Facebook Facing Lawsuit Over Leaked Data

  • 18th May 2021
  • Michelle Pace
  • Cyber Crime
Facebook Facing Lawsuit Over Leaked Data

Facebook Facing Lawsuit Over Leaked Data

Facebook has hit the headlines yet again, this time with a threat of mass legal action from Digital Rights Ireland (DRI).

DRI has urged anyone in the European Union or European Economic Area affected by the data breach to contact them in a bid to launch a mass action lawsuit against the social media giant.

DRI chairman Dr TJ McIntyre has said -

“Forcing companies like Facebook to pay money to users whose privacy rights they’ve violated is the most effective way to really change the behaviour of these big tech companies. The prospect of class and mass actions is going to be a major impetus for the largest and most profitable of tech companies to become legally compliant and stop treating user data like a commodity”.

Facebook users affected by the data leak could be in line for compensation ranging from 300 Euros to as much as 12,000 Euros if the case is successful.

An estimated 530 million users have been affected by the data leak, which has seen personal data scraped from profiles, such as:

  • Names
  • Email addresses
  • Date of birth
  • Mobile phone numbers
  • Relationship status
  • Facebook IDs
  • Location
  • Biographies
  • Date of account creation

The breach was initially discovered over two years ago but the released information was difficult to find. Recently, the files have become readily available online having been published on a low-level hacker forum. Much of the leaked data was scraped from what was publicly available on user’s profiles, resonating with the LinkedIn data-scraping claims.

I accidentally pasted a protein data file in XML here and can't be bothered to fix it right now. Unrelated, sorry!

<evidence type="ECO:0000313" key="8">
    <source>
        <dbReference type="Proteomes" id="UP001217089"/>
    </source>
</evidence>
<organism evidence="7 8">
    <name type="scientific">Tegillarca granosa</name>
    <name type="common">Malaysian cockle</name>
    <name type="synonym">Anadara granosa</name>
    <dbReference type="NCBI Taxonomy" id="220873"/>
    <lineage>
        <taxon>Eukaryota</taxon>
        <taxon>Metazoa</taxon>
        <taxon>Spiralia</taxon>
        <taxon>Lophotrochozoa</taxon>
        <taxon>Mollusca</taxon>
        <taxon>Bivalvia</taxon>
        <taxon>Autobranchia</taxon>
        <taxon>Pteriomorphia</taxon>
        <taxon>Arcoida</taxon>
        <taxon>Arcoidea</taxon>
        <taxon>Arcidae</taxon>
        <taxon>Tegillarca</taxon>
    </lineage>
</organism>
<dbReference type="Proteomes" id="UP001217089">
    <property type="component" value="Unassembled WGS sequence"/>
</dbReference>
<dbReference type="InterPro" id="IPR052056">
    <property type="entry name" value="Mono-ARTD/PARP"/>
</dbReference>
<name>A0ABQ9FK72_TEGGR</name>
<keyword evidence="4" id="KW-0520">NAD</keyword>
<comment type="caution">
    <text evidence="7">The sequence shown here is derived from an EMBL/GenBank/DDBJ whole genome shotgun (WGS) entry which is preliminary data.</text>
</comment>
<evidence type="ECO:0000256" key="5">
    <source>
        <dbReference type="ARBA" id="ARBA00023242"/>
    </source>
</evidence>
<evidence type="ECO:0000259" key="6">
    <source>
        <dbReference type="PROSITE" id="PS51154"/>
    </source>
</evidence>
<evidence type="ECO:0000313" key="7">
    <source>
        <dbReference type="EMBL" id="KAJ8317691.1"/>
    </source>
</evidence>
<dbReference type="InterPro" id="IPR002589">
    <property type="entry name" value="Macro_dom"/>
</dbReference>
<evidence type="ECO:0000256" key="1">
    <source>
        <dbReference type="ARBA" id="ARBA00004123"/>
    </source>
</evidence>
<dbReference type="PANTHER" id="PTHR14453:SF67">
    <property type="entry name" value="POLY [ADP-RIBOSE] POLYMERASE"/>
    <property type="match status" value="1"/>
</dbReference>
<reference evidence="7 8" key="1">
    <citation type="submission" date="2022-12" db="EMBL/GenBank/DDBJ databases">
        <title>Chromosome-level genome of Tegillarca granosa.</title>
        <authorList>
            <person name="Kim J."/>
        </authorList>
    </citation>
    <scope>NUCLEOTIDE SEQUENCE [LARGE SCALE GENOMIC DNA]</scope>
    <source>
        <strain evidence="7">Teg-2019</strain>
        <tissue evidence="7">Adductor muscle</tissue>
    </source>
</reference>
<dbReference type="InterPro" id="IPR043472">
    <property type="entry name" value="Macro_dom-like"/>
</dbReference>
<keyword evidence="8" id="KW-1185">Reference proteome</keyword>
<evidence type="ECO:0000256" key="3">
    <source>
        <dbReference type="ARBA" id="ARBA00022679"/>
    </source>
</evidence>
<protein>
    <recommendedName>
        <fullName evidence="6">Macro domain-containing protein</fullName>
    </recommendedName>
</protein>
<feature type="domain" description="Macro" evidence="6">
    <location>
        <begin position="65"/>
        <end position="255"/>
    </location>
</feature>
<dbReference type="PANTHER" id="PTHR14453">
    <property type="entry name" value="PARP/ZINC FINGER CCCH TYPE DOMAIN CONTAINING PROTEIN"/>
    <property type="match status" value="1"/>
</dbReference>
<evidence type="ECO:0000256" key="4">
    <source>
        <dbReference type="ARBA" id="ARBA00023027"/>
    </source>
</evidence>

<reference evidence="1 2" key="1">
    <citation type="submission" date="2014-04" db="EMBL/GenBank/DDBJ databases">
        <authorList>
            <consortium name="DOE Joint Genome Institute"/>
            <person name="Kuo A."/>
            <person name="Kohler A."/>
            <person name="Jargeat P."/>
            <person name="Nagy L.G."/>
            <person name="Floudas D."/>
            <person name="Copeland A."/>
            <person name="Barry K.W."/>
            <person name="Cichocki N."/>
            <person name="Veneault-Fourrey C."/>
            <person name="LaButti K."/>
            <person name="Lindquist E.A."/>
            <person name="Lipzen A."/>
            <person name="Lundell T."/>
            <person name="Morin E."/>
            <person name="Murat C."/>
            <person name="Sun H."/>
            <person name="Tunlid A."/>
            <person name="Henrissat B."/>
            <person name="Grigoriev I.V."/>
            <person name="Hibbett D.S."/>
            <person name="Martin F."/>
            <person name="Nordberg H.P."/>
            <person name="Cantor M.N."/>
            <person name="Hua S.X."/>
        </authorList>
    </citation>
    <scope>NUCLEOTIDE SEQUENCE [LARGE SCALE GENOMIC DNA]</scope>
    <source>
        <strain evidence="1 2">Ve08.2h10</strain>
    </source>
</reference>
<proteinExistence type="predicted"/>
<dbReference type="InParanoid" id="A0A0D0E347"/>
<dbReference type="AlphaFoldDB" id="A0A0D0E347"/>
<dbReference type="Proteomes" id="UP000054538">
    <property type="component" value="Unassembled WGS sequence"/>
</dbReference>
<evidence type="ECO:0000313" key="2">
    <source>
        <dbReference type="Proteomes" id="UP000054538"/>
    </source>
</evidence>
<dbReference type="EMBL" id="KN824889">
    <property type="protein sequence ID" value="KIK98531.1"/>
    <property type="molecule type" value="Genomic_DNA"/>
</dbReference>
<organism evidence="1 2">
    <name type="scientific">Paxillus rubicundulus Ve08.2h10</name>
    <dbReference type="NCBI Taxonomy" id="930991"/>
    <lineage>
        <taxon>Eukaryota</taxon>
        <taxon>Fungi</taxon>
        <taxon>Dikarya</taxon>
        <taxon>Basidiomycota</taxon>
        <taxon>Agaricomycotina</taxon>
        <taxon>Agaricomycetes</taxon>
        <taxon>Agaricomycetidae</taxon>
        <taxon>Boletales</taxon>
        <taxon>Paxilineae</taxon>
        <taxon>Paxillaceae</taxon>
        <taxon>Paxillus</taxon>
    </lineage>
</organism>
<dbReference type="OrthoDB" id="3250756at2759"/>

The leaked data originally was published during 2018 and 2019, and allegedly taken between June 2017 and April 2018. The timing of when the information was taken is important; if Facebook can prove that the data was taken before 25th May 2018, when the new GDPR laws came into effect, any likely regulatory action would be directed to the Data Protection Directive which devolves responsibility to member states.

Digital Rights Ireland state that Facebook has failed to “implement privacy by design and by default to protect user data” and continues to confirm that Facebook also failed to notify any affected individuals and also neglected to inform the Data Protection Commissioner. 

Due to Facebook having its European headquarters in Dublin, it has fallen to the Irish Data Protection Commissioner to ascertain whether the social media tech giant complied, or not, with data controller responsibilities when processing the data of its users.

A Facebook spokesperson told Hypebeast

“We understand people’s concerns, which is why we continue to strengthen our systems to make scraping from Facebook without our permission more difficult and go after the people behind it. As LinkedIn and Clubhouse have shown, no company can completely eliminate scraping or prevent data sets like these from appearing. That’s why we devote substantial resources to combat it and will continue to build out our capabilities to help stay ahead of this challenge.” 

In December 2020, Twitter, another prominent social media platform, faced a 450,000 Euro sanction from the Data Protection Commissioner due to a data breach. Twitter actively disclosed the breach meaning that Facebook will likely face a higher penalty from the DPC due to non-disclosure and by claiming the data was old.

This case will be a first in Europe whereby lawful action is being taken against a tech company as DRI mounts its legal case.


Use your FraudWeb search that is a part of your free Notty account to see if any of your details are on the dark web.